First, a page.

"Well... here you are... thanks for deserting me," his wife joked lightly as she came out into the garage through the door in the corner by the washer and dryer that let into the house.

     Oh sorry honey, " he said and looked up at her. They shared tired smiles as she walked over. Once she got to him they hugged and he kissed her cheek.

     "It`s almost over," they both said simultaneously and had to laugh.

     "Hallelujah," she added. "I can`t wait. Not that they aren`t nice people..."

     "I know," he added. "But... well..."

     "It`s just so strained," she said and he quickly agreed. "... and it`s like they all need something from you. As if you can tell them he`s not really dead or something. And it would be great if we could share Jesus with them. But you know what you`re dad always said."

     "There`ll be no Christian talk in this household," Mike said, imitating his old man, and then could only resignedly laugh small, followed by a sigh.
     "And I guess we still need to honor that..."

     "I guess... plus mom would have a fit..." Mike added, then waited long enough for the subject to naturally change. "You know he really loved you." He wanted to make sure she knew that, if nothing else. Because his father had trouble saying that, both to him and her. I could tell. His eyes would light up when he saw you ""     "Ohhh... honey... don`t..."

     "Well... I just wanted to make sure you knew. And I love you too," he told her and took her in a hug again. A real one this time. And on top of it then a good kiss too. A medium but full one. Not the kind like when they were in bed and ready to make love but the kind that early in the evening would say that he wanted to do just that later tonight.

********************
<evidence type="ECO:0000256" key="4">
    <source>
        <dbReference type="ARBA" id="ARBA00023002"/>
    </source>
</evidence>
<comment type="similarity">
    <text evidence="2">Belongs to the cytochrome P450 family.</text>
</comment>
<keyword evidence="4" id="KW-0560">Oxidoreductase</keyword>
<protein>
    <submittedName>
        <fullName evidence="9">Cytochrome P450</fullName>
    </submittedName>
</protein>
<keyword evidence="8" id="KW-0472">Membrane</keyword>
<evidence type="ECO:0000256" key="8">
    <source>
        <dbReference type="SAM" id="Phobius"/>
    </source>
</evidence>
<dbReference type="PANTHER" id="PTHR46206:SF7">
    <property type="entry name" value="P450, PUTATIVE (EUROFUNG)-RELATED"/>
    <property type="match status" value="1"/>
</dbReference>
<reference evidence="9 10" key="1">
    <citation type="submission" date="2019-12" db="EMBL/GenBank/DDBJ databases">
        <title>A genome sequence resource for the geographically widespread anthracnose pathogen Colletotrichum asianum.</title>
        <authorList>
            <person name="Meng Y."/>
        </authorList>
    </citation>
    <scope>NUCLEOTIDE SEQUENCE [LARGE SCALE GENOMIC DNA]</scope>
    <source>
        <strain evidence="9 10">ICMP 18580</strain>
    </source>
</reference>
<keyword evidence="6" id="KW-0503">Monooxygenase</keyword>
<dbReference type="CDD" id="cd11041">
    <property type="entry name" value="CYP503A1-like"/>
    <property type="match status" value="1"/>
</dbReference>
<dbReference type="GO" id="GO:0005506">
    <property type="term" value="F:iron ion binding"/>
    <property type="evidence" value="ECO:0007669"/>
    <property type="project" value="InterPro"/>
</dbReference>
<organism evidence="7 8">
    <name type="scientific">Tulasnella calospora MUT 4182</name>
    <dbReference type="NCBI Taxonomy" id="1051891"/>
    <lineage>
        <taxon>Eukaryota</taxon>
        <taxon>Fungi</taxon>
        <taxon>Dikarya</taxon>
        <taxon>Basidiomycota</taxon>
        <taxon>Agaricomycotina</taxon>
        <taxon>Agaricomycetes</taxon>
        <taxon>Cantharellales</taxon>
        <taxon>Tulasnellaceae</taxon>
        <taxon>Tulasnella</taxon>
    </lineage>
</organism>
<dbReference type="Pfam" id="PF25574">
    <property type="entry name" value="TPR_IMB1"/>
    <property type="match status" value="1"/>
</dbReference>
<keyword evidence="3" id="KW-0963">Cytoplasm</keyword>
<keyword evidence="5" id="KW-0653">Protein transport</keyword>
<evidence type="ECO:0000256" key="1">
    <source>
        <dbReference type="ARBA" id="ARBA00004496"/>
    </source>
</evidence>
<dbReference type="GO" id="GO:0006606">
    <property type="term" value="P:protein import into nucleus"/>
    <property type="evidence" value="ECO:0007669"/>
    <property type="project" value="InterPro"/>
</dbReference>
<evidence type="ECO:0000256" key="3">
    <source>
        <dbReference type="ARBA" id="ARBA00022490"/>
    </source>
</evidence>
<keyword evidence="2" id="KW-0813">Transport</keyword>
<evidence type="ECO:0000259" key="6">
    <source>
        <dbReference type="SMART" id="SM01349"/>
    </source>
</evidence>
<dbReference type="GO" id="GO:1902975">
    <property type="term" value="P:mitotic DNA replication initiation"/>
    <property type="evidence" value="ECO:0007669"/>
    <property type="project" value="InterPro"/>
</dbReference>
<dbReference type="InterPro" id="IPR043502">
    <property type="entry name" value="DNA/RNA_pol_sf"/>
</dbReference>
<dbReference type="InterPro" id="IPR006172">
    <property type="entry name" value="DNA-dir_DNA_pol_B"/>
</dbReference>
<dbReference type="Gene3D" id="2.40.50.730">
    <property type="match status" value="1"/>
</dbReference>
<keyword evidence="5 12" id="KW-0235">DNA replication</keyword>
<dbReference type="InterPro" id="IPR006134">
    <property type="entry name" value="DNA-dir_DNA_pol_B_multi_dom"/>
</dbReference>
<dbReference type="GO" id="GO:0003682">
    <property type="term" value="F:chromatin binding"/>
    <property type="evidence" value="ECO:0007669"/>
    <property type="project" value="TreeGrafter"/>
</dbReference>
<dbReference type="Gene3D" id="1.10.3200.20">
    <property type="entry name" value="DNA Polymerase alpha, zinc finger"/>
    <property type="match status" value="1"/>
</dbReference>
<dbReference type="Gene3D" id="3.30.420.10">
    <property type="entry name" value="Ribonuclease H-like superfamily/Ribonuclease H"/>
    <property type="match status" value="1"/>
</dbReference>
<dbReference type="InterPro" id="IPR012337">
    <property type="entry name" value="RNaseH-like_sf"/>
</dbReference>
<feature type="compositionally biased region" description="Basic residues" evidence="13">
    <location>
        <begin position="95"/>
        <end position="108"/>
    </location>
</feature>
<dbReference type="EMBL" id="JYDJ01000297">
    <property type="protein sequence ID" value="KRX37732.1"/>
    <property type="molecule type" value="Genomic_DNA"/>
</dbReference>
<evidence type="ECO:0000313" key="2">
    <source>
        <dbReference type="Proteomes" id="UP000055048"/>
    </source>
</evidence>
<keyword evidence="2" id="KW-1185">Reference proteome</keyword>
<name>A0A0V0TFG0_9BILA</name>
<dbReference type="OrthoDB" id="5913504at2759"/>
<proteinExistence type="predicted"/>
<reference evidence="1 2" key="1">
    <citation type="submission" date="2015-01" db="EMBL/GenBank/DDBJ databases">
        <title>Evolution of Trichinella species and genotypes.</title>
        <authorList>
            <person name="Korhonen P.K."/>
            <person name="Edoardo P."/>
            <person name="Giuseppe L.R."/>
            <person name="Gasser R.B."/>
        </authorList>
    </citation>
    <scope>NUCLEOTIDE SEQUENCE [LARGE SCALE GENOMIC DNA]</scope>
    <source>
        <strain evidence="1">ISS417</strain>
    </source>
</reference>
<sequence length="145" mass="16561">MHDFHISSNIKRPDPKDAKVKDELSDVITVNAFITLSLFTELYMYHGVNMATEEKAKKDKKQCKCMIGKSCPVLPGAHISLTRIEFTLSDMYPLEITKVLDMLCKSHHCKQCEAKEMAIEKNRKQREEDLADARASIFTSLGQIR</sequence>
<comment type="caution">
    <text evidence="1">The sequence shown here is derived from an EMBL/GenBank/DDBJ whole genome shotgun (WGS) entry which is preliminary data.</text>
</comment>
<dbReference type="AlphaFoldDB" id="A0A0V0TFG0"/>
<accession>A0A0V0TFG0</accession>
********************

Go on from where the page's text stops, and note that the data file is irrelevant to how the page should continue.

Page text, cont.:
"I love you too, baby," she said at the end of it, and they held each other a moment longer. He wanted to tell her then too how he didn`t think he could have made it through all this without her, and how he never wanted to even try. But he knew he`d said it several times already today and would feel stupid saying it again. So he didn`t, and they just stood there like that a little bit longer, swaying and embracing, as if slow dancing, but not to any music in this world.

     "Come on... let`s go back in... say our good byes... and get back home," she said softly, finally able to quietly break the spell.

     "Okay," he told her. He was very ready to go too. The drive home would seem to last forever, he knew, and it was already almost ten already. So it would be good to get started. "Just one more thing though... mom said I could take anything out of here that I wanted to... you know... for a memento..."

     "Ohhh... that`s great. You go ahead and keep looking then. I`ll go in and start our goodbyes..."

     "Okay... and honey?" he called out, just wanting her to turn back one more time. "I love you.

She blew him a silent kiss in return and went back in. He watched her go and could feel the love he`d been talking about, down inside and swelling there near his heart.

     They`d been married about a year and a half now and it had been really great. Not like so many other marriages he was always hearing about. The bad ones. It was because of Jesus being there too, he knew. Plus she was an even stronger Christian than he was. Their love would live forever, they both knew. Live forever in Jesus. Here, and then in heaven as well. 

     Maybe too and hopefully soon they would have a baby. He`d really wanted to so badly before his dad had died. Which was another dream shattered by the killer`s bullet. But even besides that, at 33 he wasn`t getting any younger. Plus Michelle was 30. So hopefully soon.

     Then Mike let all those thoughts go and got back to work looking around some more for his memento. Maybe one of the carved wooden canes leaning there against the wall. Or one of the model train accessories. His dad was always tinkering around with those. The good ones were all gone though, long ago donated to the local hobby shop, but there were lots of little trucks and cars and scenery setups. But no. Something more personal. Something that would remind him more of his dad. Not something he could just buy in a hobby shop.